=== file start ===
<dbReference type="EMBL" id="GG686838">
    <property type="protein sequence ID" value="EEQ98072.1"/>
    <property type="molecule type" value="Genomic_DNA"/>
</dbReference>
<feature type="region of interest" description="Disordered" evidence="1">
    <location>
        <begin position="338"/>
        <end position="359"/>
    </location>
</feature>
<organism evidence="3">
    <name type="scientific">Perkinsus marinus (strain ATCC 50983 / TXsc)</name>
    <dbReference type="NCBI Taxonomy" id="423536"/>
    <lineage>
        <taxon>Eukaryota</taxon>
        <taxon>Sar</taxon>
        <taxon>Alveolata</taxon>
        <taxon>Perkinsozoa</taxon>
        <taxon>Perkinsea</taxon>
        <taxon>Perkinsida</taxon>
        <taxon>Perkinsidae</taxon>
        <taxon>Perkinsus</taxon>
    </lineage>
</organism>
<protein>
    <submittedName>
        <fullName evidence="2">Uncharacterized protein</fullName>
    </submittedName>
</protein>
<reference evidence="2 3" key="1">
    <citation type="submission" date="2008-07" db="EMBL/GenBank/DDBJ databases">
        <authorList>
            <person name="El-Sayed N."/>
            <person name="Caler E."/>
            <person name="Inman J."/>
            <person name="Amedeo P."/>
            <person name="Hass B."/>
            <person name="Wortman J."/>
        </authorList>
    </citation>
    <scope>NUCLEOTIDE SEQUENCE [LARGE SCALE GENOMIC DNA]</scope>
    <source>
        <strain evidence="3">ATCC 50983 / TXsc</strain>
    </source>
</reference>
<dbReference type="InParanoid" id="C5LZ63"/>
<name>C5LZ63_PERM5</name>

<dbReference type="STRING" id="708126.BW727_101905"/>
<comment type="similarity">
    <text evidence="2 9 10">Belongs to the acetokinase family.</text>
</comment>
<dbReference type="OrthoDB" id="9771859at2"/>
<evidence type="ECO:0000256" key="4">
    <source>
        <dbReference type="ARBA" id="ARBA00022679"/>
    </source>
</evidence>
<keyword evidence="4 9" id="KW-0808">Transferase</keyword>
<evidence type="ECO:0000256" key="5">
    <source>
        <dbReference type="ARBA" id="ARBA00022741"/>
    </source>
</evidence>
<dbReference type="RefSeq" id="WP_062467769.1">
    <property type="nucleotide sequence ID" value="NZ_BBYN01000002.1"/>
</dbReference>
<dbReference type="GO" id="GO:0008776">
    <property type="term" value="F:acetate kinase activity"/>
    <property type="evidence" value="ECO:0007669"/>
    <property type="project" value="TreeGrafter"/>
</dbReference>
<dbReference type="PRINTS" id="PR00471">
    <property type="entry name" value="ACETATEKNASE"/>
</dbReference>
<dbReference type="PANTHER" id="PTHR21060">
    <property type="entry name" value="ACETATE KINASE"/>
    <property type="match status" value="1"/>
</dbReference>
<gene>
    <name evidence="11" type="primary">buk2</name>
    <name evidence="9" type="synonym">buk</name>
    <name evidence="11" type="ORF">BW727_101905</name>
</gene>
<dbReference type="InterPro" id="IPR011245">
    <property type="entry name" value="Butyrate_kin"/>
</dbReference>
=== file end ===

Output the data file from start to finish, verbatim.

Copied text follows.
<dbReference type="EMBL" id="GG686838">
    <property type="protein sequence ID" value="EEQ98072.1"/>
    <property type="molecule type" value="Genomic_DNA"/>
</dbReference>
<feature type="region of interest" description="Disordered" evidence="1">
    <location>
        <begin position="338"/>
        <end position="359"/>
    </location>
</feature>
<organism evidence="3">
    <name type="scientific">Perkinsus marinus (strain ATCC 50983 / TXsc)</name>
    <dbReference type="NCBI Taxonomy" id="423536"/>
    <lineage>
        <taxon>Eukaryota</taxon>
        <taxon>Sar</taxon>
        <taxon>Alveolata</taxon>
        <taxon>Perkinsozoa</taxon>
        <taxon>Perkinsea</taxon>
        <taxon>Perkinsida</taxon>
        <taxon>Perkinsidae</taxon>
        <taxon>Perkinsus</taxon>
    </lineage>
</organism>
<protein>
    <submittedName>
        <fullName evidence="2">Uncharacterized protein</fullName>
    </submittedName>
</protein>
<reference evidence="2 3" key="1">
    <citation type="submission" date="2008-07" db="EMBL/GenBank/DDBJ databases">
        <authorList>
            <person name="El-Sayed N."/>
            <person name="Caler E."/>
            <person name="Inman J."/>
            <person name="Amedeo P."/>
            <person name="Hass B."/>
            <person name="Wortman J."/>
        </authorList>
    </citation>
    <scope>NUCLEOTIDE SEQUENCE [LARGE SCALE GENOMIC DNA]</scope>
    <source>
        <strain evidence="3">ATCC 50983 / TXsc</strain>
    </source>
</reference>
<dbReference type="InParanoid" id="C5LZ63"/>
<name>C5LZ63_PERM5</name>

<dbReference type="STRING" id="708126.BW727_101905"/>
<comment type="similarity">
    <text evidence="2 9 10">Belongs to the acetokinase family.</text>
</comment>
<dbReference type="OrthoDB" id="9771859at2"/>
<evidence type="ECO:0000256" key="4">
    <source>
        <dbReference type="ARBA" id="ARBA00022679"/>
    </source>
</evidence>
<keyword evidence="4 9" id="KW-0808">Transferase</keyword>
<evidence type="ECO:0000256" key="5">
    <source>
        <dbReference type="ARBA" id="ARBA00022741"/>
    </source>
</evidence>
<dbReference type="RefSeq" id="WP_062467769.1">
    <property type="nucleotide sequence ID" value="NZ_BBYN01000002.1"/>
</dbReference>
<dbReference type="GO" id="GO:0008776">
    <property type="term" value="F:acetate kinase activity"/>
    <property type="evidence" value="ECO:0007669"/>
    <property type="project" value="TreeGrafter"/>
</dbReference>
<dbReference type="PRINTS" id="PR00471">
    <property type="entry name" value="ACETATEKNASE"/>
</dbReference>
<dbReference type="PANTHER" id="PTHR21060">
    <property type="entry name" value="ACETATE KINASE"/>
    <property type="match status" value="1"/>
</dbReference>
<gene>
    <name evidence="11" type="primary">buk2</name>
    <name evidence="9" type="synonym">buk</name>
    <name evidence="11" type="ORF">BW727_101905</name>
</gene>
<dbReference type="InterPro" id="IPR011245">
    <property type="entry name" value="Butyrate_kin"/>
</dbReference>